This year’s suspension of Superleague Greece ended after two weeks on March 27 after each club in the league accepted new changes to both reform the league’s disciplinary code and to enact other changes to further improve the quality of the league.

Immediately after announcing the resumption of the league, the disciplinary board also announced the punishment for the parties involved. PAOK and Savvidis were both fined. Savvidis was also banned from entering stadiums for three years while PAOK were docked three points in the table. All of these punishments were subject to appeal.

Despite being 20-time champions of Greece, PAOK have recently dealt with a difficult financial situation. Earlier this season, PAOK were docked three points for failing to pay out the full contract of a former defender, Jens Wemmer, who is owed over €498,322 ($615,981).

However, this incident involving Savvidis only highlights the underlying issues in Superleague Greece. Recently, PAOK players went on strike and failed to show up to training because of unpaid wages. They have not been paid their wages since October and have said they will not show up to training until they are paid at least through December.

In another incident at the end of February 2018, a Greek court finally ruled on a match-fixing incident dating back to 2011. People with ownership shares or administrative positions in four clubs, Olympiakos Volou, Levadiakos, Asteras Tripolis and Ilioupoli, were found guilty of various charges involving match-fixing and bribery. In addition, various players and managers for the clubs were also found guilty of illegal betting. The fact that match-fixing is commonplace is one of Greece’s worse kept secrets.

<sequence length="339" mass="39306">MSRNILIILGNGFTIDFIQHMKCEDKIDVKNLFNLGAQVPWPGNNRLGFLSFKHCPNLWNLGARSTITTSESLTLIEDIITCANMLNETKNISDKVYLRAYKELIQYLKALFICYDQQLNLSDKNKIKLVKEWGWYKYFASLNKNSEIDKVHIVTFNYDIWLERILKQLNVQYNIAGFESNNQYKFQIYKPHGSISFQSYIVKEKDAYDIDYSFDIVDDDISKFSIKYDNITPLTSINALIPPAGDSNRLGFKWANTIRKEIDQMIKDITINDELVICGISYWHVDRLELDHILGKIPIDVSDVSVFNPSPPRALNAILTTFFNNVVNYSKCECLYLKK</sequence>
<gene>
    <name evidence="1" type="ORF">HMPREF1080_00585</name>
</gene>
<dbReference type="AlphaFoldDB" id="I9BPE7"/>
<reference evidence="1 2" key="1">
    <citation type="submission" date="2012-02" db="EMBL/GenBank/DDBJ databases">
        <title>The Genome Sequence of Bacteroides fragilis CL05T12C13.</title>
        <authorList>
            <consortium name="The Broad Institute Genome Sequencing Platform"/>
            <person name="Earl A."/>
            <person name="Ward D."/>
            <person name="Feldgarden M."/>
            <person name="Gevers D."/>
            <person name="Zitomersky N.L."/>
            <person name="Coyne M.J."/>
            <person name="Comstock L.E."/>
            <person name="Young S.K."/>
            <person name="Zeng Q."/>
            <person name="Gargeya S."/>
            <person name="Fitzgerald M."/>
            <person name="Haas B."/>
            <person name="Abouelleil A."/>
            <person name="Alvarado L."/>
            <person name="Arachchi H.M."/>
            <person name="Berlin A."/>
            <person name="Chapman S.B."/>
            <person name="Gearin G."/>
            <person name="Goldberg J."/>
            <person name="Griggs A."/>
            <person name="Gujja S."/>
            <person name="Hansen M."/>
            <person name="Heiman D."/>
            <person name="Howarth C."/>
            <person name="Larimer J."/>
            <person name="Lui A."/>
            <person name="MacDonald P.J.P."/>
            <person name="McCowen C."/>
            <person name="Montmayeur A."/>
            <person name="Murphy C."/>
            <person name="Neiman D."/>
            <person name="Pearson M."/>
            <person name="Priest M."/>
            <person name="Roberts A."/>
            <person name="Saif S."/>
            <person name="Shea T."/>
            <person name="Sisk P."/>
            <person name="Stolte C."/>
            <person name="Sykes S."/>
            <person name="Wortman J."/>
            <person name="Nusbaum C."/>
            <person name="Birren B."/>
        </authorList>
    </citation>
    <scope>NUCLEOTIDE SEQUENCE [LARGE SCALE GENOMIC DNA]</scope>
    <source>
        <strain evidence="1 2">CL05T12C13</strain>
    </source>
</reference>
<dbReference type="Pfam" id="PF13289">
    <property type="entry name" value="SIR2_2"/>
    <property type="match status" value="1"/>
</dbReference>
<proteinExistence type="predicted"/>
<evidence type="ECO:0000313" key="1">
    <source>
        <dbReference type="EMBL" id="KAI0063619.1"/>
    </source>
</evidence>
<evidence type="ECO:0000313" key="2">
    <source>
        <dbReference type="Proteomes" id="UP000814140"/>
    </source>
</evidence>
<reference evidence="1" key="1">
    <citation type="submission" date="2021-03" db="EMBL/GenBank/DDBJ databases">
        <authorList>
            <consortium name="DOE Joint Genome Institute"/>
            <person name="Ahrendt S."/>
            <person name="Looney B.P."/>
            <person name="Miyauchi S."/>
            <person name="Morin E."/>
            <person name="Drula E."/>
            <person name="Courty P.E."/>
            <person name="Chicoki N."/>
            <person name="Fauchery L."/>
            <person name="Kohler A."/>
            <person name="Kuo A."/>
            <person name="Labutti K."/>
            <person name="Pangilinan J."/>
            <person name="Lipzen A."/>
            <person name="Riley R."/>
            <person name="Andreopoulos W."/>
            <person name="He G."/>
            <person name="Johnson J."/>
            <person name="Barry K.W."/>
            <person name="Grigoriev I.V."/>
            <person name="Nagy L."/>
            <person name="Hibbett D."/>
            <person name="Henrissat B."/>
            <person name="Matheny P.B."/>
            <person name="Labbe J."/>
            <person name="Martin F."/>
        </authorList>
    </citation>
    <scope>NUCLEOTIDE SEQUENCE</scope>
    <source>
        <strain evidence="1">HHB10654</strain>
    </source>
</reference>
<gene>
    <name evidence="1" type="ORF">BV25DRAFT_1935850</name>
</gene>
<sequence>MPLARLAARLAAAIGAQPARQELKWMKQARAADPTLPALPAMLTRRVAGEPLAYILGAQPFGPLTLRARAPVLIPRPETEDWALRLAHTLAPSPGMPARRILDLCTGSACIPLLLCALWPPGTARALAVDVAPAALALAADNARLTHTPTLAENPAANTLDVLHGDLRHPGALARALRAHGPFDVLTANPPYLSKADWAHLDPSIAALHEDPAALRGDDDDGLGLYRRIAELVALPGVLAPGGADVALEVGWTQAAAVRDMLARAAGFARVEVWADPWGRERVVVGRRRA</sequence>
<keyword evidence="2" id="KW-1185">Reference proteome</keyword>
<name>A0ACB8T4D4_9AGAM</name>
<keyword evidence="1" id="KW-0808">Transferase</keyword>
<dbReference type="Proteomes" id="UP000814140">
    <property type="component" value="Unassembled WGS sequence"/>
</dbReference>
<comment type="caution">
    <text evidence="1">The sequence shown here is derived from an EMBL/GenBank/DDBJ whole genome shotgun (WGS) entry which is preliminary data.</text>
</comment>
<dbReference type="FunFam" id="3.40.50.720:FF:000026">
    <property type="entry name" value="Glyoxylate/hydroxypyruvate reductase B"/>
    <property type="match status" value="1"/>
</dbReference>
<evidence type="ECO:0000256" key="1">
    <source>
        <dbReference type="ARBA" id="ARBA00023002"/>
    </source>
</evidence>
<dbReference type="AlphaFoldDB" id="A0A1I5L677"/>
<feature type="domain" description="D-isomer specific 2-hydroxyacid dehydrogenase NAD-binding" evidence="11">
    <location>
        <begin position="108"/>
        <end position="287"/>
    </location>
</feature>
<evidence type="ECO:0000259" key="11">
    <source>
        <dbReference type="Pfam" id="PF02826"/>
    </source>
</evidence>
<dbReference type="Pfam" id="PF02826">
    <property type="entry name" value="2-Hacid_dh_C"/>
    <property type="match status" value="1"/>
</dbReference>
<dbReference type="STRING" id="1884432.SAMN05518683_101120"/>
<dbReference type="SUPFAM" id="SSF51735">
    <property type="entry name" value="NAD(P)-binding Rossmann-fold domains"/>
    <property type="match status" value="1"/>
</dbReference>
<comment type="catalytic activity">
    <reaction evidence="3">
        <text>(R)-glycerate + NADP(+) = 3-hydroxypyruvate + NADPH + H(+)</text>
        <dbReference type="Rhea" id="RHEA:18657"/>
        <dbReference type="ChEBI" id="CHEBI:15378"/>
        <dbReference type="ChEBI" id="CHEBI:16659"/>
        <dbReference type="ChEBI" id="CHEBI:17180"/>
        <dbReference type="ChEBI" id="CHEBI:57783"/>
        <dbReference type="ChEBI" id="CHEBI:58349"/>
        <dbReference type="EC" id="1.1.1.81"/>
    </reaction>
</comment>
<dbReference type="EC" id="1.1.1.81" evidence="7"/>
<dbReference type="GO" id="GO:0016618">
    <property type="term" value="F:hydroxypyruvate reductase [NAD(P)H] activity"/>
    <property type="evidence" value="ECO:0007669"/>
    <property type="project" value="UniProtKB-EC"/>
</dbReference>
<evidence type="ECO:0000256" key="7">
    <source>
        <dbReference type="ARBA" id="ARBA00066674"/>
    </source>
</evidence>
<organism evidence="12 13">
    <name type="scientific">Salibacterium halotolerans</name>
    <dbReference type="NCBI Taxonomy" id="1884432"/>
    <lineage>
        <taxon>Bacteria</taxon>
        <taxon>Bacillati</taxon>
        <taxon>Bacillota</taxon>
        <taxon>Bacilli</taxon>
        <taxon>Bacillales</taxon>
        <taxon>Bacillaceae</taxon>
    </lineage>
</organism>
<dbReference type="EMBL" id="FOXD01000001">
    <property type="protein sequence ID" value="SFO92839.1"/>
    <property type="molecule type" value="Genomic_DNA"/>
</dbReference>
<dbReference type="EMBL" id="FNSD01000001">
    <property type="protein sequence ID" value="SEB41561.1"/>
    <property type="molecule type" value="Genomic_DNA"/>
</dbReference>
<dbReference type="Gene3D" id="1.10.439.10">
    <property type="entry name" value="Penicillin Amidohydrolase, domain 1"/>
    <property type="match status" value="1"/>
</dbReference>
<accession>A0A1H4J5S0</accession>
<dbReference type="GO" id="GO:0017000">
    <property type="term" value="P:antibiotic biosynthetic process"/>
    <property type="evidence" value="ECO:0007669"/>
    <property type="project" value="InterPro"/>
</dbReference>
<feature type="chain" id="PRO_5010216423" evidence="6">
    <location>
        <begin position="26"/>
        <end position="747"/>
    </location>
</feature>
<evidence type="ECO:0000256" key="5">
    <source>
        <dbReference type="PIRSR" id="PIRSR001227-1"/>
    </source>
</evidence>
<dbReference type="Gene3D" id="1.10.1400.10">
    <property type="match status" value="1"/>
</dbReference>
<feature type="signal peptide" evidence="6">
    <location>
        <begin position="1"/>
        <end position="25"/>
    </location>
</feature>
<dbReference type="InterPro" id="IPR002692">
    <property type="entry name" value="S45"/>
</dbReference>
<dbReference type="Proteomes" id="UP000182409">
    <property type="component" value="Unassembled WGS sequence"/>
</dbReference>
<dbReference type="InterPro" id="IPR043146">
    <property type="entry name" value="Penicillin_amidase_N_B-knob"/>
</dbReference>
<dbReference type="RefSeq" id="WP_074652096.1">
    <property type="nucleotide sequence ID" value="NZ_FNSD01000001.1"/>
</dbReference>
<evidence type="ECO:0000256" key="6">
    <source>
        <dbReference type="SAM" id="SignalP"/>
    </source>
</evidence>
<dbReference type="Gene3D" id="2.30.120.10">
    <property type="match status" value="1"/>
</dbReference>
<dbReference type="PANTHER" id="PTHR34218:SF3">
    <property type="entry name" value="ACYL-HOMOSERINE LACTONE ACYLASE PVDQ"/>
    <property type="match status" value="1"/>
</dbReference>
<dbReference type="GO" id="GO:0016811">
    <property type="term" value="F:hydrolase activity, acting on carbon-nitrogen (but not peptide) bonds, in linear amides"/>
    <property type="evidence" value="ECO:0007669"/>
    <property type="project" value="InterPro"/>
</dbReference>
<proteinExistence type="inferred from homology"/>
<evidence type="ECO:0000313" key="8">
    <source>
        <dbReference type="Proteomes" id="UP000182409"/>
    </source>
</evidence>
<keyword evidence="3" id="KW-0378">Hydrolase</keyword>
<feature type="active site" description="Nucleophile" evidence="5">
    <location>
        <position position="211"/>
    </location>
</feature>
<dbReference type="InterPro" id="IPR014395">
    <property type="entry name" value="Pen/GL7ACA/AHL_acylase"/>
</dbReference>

Yet, these incidents overshadow one of the most interesting seasons in Greek domestic football in recent memory. Olympiakos Piraeus, the team who has won the past seven Superleague Greece championships, sits third in the table. AEK Athens currently sit first in the table, five points clear of PAOK. PAOK would be even closer to the top if they had not been docked points as a result of disciplinary actions. But alas, AEK’s potential run to win their first league championship since the 1993-94 season has been greatly overshadowed by the issues plaguing Greek soccer as a whole.

One Comment

  1. Andy Sotiropoulos says:

    You need to learn facts.

    AEKs players did not leave the field and refuse to return,

    If that was the case then AEK would have faced disciplinary measures.

    The referee, on his own, temporarily suspended the match after Savvidis entry, and then after a two hour delay decided to officially abandon it, citing PAOK as the culprit.

    The decision to abandon the match is SOLELY onefor the referee, not the team(s).